This is particularly evident when O'Brien is listing the "necessities" of the group such as food and water, and Ted's dope is placed in the same part of the story (4). But besides these unlisted possible burdens, O'Brien goes to great pains to list every burden that he carried, and he suggests the unweighed fear, a concept that has not yet been examined at that point in the story and will not be until nearly the end. Lavender was so incredibly burdened with the things that he needed to stay alive that in the end, those "necessities" caused his downfall. What, therefore, is O'Brien attempting to convey? The story is imbued with heavy irony, a weight that sends conflicting images to the reader and causes one to examine the realms of necessity. The entirety of the narrative consists of the objects and emotions that these men carry on a daily basis, things that they bear in order to ensure the survival of their bodies, minds, spirits, and sanities. Yet all of these things contribute to death and destruction. Ted Lavender collapses under the weight of a bullet, as well as all of the supplies on his back and the fear in his heart. Another character who is clearly hurting under the weight of the things he feels he has to carry is Lieutenant Cross.
Cross bears the emotional burden of his love for Martha, a love that he believes interferes with his duties and induces feelings of guilt and responsibility for the death of one of his men. In the end, Cross must leave the burden of his love behind, as he realizes that it is not sustaining him, but destroying him. The unrequited love is simply too much for him to bear, so he burns Martha's letters and resigns to get rid of the pebble (23-4). This scene is faintly reminiscent of Christ at Gesthemane, for Cross is alone and suffering great anxiety of spirit as his friends sleep. The reader clearly sees the cross of emotional desolation and guilt that rests across his shoulders. With this scene of Cross's recognition of the crushing burden of his love for Martha, O'Brien reveals the symbolism of Cross's name.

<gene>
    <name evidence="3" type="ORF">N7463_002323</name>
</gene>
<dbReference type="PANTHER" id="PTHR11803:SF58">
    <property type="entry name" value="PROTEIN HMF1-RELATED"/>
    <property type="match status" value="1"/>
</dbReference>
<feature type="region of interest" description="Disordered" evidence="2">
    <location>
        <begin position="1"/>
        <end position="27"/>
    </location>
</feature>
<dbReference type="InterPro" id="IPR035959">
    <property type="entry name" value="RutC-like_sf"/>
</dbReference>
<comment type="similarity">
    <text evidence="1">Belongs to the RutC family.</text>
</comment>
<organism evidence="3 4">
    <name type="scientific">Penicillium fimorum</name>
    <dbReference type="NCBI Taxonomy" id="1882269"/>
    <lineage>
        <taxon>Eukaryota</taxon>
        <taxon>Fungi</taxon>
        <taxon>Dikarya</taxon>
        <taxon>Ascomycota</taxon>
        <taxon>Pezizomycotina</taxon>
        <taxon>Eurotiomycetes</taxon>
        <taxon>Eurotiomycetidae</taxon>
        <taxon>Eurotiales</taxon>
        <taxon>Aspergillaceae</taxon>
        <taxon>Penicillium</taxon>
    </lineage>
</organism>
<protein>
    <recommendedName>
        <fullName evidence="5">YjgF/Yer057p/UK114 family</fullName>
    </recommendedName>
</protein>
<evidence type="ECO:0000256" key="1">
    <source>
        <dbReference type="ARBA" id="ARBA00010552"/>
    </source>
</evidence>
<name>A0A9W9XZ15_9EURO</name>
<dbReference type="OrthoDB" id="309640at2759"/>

Fittingly, Cross is the one to realize the magnitude of the burdens that the men carry. "It was very sad, he thought. The things men carried inside. The things men did or felt they had to do." (24) His name obviously symbolizes his own personal burdens that have been masked as "necessary," as well as those of the men who trudged alongside of him. O'Brien takes the idea of necessity and examines it from every angle, finally coming to the conclusion that the magnitude of the things that men may think they need can become too much to bear. He examines not only the great physical strain that is placed on the men as they carry their supplies on their backs, but the mental and emotional difficulties that weigh them down immeasurably.
His portraits of Ted Lavender and Lieutenant Cross particularly display these intangible burdens: Ted through the vague description of his apparently troubled lifestyle and his own tragic downfall, and Cross through his elaborately described love and anguish that he feels about Martha. O'Brien makes a statement when he allows Ted to die while Cross lives, possibly implying that in order to survive in a desperate situation, one must actually let go of some of the things that he may think he needs to fill the emptiness in his own life. He makes us question our own lives and the things that we may think we need to live, and precisely what holes they may fill. Cross's insight near the end of the story is profound; it is indeed sad, the things that people feel they must bear. Perhaps when one feels the most needy is the time when he must free himself from those excesses that weigh him down and become like the soldiers in their dreams; "they gave themselves over to lightness, they were carried, they were purely borne" (22). Bibliography:.